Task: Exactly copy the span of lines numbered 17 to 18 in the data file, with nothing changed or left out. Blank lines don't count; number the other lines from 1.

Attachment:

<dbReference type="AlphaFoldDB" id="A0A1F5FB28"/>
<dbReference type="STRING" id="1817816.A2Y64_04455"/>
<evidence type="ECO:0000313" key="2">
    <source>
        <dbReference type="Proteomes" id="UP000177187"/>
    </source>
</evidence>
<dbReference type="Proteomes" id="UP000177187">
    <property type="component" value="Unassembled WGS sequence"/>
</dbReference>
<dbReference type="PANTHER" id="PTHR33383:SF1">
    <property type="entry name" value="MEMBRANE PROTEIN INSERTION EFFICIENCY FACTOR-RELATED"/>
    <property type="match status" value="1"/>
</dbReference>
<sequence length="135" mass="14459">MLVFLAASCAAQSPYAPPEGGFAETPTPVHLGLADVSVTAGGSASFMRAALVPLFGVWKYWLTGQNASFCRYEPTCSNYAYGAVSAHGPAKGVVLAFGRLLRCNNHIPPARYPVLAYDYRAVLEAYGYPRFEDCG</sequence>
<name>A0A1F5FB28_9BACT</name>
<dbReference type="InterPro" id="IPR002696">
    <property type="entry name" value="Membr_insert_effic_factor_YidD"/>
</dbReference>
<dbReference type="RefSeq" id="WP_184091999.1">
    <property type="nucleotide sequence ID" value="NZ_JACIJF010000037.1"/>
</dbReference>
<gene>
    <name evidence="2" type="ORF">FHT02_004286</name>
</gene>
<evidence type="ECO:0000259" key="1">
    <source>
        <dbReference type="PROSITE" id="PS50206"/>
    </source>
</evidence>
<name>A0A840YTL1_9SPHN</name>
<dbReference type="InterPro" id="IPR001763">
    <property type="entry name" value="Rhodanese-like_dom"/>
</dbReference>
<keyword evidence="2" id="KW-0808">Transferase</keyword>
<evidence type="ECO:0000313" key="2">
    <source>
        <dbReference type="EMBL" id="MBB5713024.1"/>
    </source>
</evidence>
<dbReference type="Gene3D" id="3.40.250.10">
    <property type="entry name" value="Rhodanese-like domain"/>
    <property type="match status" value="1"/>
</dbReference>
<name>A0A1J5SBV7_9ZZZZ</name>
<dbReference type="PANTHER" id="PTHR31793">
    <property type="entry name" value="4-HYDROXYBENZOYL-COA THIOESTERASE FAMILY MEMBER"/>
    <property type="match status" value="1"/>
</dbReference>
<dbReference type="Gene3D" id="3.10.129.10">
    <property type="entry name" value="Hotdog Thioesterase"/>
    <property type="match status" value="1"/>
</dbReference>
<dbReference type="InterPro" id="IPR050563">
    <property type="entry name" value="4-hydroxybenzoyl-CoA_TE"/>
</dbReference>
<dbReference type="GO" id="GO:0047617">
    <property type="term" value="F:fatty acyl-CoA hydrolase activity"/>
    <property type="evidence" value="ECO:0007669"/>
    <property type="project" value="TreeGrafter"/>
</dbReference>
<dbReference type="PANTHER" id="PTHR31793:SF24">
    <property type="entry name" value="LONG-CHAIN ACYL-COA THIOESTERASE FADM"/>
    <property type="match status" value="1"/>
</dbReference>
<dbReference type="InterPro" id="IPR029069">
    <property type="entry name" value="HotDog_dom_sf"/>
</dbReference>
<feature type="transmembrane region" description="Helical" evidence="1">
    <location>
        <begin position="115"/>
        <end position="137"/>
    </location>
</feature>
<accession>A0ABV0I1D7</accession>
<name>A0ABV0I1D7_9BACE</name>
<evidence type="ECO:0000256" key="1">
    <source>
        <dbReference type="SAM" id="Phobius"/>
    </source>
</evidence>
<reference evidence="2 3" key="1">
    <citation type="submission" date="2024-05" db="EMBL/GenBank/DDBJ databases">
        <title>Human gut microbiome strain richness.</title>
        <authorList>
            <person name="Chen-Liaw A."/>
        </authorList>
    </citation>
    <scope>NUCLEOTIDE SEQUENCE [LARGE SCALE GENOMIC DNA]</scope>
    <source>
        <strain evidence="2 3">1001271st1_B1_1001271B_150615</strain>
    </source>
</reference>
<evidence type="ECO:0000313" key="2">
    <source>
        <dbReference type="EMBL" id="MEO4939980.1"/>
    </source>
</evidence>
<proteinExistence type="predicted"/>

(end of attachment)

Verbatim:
<dbReference type="InterPro" id="IPR002696">
    <property type="entry name" value="Membr_insert_effic_factor_YidD"/>